In June, North Korea’s leader Kim Jong Un and U.S. President Donald Trump met for an impromptu summit at the inter-Korean border in June where they agreed to resume denuclearization efforts. North Korea has been reluctant to engage in the working-level negotiations since Hanoi where Washington rejected Pyongyang’s demand for sanctions lift.
The JFQ authors highlighted that the U.S. may face “difficulties in shaping [North Korean] behavior” if it does not give up its nuclear program.
“If left unchecked, North Korea will continue to threaten the East Asian region and perhaps one day the United States itself,” they noted.
North Korea threat
On June 25, North Korea fired what South Korea called new types of short-range ballistic missiles into the Sea of Japan, the body of water between the Korean peninsula and Japan, rattling the East Asian countries.
The next day, Pyongyang said it had tested a new type of “tactical guided weapon” intended to send a “solemn warning” to South Korea to end its joint military exercises with the U.S.
North Korea said the weapons it tested had “rapid anti-firepower capability” and “low altitude gliding and leaping flight orbit…which would be hard to intercept.”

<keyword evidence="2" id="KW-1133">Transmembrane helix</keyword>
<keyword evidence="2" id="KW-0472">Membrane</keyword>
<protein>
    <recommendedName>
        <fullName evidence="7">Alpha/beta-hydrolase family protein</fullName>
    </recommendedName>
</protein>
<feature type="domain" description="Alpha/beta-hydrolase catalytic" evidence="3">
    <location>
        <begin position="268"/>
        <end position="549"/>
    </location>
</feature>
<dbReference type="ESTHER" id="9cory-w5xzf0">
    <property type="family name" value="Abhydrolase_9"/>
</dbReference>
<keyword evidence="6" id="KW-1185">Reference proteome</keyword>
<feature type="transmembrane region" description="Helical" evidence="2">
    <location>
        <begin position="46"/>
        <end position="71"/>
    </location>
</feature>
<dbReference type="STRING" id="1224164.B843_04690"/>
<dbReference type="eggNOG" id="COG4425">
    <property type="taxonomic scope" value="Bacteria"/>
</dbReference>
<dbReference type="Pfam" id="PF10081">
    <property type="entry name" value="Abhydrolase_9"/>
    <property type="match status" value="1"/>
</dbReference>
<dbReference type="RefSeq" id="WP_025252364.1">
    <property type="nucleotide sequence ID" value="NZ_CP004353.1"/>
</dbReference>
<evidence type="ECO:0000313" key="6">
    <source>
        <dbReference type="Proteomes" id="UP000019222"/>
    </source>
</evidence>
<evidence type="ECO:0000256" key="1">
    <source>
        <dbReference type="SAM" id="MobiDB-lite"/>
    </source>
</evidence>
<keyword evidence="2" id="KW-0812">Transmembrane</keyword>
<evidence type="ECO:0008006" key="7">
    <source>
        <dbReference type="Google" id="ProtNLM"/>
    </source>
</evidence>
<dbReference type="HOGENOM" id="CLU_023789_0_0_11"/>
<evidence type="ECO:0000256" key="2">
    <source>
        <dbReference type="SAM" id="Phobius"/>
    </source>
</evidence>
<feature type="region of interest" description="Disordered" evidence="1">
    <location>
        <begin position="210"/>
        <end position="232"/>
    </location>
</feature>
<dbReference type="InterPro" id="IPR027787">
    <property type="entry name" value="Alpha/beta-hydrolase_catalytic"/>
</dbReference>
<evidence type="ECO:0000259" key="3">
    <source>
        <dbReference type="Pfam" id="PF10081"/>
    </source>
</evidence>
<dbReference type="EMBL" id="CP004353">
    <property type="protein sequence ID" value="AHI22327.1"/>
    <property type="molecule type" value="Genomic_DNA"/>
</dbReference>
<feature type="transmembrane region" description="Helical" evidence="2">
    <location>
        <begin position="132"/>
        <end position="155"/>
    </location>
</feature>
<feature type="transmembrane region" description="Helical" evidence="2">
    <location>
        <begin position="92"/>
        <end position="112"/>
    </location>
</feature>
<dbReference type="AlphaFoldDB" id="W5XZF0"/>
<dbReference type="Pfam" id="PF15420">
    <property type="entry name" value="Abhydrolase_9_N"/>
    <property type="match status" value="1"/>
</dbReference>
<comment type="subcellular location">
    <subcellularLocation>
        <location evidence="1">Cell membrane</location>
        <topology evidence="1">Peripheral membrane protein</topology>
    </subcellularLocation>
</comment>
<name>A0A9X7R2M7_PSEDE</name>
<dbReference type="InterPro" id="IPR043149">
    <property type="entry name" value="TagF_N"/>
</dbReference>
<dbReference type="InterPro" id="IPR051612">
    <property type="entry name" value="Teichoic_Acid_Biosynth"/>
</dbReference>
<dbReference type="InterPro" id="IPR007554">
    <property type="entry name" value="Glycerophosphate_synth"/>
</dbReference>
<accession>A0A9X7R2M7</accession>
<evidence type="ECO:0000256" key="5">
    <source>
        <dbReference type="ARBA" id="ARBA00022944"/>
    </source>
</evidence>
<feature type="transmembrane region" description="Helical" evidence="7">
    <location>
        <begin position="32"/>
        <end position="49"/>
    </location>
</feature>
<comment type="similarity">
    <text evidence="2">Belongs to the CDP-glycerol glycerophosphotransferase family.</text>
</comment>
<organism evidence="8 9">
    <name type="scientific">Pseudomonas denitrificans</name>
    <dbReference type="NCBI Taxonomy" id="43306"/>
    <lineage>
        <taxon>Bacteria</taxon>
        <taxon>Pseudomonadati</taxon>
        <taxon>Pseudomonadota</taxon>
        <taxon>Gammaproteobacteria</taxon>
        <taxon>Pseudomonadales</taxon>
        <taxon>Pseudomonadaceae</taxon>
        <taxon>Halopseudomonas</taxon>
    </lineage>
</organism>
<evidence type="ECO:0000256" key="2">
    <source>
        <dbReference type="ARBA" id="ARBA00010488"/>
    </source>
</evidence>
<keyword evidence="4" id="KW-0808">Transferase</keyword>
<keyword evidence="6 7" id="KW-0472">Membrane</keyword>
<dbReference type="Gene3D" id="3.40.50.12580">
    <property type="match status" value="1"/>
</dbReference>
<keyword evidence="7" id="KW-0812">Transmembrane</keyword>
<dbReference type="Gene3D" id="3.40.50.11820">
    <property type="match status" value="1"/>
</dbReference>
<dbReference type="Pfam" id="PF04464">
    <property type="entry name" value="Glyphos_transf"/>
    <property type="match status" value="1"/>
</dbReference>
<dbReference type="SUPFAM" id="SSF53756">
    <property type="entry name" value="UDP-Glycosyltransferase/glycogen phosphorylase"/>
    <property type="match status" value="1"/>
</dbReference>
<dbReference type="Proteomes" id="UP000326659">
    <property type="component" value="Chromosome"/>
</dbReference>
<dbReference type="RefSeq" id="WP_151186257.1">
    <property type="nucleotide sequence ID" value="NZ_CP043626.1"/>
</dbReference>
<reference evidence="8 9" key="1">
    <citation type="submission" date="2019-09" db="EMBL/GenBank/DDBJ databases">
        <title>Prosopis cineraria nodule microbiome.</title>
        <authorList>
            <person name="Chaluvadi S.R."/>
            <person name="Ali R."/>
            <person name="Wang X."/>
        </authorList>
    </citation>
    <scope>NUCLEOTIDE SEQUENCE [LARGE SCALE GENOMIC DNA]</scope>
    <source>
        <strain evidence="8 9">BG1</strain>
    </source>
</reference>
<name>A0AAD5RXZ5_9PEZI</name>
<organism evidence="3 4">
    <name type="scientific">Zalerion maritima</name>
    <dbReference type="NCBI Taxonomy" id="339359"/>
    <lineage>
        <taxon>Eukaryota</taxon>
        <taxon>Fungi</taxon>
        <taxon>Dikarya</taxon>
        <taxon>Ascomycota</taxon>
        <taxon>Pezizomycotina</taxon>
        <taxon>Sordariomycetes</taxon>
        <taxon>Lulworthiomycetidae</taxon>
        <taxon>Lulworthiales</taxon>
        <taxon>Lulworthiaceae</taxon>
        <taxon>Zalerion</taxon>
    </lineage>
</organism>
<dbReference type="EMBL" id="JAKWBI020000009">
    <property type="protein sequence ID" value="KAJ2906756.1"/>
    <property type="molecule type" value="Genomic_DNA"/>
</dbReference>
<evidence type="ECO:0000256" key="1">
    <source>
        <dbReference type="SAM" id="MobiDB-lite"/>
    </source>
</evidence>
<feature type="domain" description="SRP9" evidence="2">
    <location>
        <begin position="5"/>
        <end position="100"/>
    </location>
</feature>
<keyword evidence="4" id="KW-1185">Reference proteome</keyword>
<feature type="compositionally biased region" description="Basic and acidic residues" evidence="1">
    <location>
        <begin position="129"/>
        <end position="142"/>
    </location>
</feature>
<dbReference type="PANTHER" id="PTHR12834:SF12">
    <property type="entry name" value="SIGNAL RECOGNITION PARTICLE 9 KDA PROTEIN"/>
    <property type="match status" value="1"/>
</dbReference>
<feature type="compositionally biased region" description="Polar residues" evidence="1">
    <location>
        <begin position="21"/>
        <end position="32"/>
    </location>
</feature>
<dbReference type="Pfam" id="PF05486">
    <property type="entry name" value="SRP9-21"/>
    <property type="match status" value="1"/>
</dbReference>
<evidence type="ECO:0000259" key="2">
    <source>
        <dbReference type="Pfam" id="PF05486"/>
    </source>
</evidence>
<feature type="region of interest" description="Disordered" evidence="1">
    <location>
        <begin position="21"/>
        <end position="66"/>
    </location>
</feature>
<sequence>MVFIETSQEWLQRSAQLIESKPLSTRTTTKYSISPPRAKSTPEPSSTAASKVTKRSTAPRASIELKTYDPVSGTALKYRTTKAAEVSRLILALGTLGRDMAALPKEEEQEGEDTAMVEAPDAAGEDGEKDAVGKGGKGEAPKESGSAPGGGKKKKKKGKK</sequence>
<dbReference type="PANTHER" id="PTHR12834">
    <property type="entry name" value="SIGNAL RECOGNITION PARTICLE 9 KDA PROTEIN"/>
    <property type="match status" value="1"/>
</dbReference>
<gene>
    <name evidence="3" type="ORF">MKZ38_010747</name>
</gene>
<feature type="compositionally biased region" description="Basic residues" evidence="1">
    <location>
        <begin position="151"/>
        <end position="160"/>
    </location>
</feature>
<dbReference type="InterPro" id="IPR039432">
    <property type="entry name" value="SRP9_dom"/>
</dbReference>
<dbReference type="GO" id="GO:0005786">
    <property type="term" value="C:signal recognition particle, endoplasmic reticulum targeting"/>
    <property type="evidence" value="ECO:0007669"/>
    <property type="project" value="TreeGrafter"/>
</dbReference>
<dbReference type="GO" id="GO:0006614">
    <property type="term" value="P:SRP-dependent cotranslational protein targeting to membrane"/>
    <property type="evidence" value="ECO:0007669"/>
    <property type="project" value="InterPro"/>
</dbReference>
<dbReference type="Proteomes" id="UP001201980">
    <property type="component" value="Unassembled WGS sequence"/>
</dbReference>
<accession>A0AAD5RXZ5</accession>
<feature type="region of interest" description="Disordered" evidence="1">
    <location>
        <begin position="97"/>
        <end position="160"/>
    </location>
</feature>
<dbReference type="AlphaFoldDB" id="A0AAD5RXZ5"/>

In May, North Korea tested three short-range missiles off its east coast that experts considered to be similar to a Russian Iskander, a nuclear loadable short-range ballistic missile.
The article said, “Considering North Korea’s history of aggressive nuclear rhetoric and recent missile tests,” sharing U.S. nuclear weapons with its regional allies “would provide renewed physical evidence of U.S. resolve.”
The article also stated that nuclear sharing with Japan and South Korea will strengthen a “military partnership through joint-regional exercises” necessary to deter North Korea.
However, according to Gary Samore, former White House coordinator for arms control and weapons of mass destruction during the Obama administration, the time may not be ripe for the U.S. to propose nuclear sharing with Seoul and Tokyo because of an on-going trade row between the two.
“My sense is that [in] both South Korea and Japan, there is very little political support for such a step at this time,” said Samore, currently senior fellow at the Harvard Belfer Center’s Korea Project. “It could change, but, for now, I think it would be very controversial.”
Seoul and Tokyo have been involved in a trade dispute after Japan placed export restrictions on three high-tech items South Korean companies use to manufacture parts used in smart phones and other high-tech devices. The trade dispute is widely seen as rooted in Korean anger at Japan for decades of colonization and occupation from 1910 until Japan’s 1945 surrender to the U.S. to end World War II. During that period, many Japanese companies used Korean forced labor.
Boycotts against Japanese-made products have been widespread in Seoul, and Japan has rejected Seoul’s call for talks to resolve the dispute.
Samore said, “There may come a time when the domestic politics in South Korea and Japan have changed especially when North Korea continues to maintain and advance nuclear weapons and (a) ballistic missile program.” He added, “And then at that point it would make more sense.”